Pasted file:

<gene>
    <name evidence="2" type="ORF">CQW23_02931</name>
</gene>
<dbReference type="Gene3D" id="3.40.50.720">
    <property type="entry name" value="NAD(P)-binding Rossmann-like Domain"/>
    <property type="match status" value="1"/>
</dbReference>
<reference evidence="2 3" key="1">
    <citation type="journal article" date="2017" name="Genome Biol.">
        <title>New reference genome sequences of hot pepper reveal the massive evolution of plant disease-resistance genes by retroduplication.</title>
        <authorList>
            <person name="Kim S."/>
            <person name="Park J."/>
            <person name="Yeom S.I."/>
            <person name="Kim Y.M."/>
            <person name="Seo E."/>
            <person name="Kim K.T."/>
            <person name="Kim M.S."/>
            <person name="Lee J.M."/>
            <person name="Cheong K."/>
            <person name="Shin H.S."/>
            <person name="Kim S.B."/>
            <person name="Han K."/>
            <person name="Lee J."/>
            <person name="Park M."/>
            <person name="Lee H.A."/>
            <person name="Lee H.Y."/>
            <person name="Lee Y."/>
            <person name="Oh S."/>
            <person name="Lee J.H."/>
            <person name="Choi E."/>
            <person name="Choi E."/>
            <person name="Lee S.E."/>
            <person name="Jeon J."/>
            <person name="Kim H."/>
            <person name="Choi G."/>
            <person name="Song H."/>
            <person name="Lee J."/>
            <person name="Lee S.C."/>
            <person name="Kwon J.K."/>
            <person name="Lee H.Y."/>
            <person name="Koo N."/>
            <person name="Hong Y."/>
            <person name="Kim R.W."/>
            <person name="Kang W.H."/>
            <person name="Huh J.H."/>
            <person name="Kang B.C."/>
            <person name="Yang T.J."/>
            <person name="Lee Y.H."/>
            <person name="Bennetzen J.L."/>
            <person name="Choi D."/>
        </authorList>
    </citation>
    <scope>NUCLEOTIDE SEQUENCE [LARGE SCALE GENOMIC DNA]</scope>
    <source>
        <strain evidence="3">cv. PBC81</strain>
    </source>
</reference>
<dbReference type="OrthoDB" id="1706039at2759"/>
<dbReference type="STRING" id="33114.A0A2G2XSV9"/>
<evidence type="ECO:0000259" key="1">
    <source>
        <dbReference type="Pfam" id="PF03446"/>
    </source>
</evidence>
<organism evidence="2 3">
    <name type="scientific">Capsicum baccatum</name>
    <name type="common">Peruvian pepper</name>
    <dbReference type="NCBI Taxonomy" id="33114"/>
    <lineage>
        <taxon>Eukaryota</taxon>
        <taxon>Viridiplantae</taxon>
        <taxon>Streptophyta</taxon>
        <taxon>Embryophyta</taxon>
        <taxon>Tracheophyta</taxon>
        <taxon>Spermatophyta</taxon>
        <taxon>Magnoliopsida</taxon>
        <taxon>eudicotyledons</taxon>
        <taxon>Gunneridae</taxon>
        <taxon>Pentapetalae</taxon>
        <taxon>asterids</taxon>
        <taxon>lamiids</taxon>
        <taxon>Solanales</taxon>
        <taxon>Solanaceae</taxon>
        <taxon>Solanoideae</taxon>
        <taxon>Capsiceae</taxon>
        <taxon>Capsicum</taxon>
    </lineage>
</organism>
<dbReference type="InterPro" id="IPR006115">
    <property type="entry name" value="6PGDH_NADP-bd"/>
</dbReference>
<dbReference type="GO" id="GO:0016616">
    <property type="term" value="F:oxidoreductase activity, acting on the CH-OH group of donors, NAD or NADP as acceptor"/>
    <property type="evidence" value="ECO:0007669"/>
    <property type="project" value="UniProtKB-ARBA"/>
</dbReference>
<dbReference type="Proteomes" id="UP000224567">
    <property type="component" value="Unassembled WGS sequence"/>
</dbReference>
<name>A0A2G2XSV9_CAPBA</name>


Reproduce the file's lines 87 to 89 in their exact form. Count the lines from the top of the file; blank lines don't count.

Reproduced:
        <taxon>Capsicum</taxon>
    </lineage>
</organism>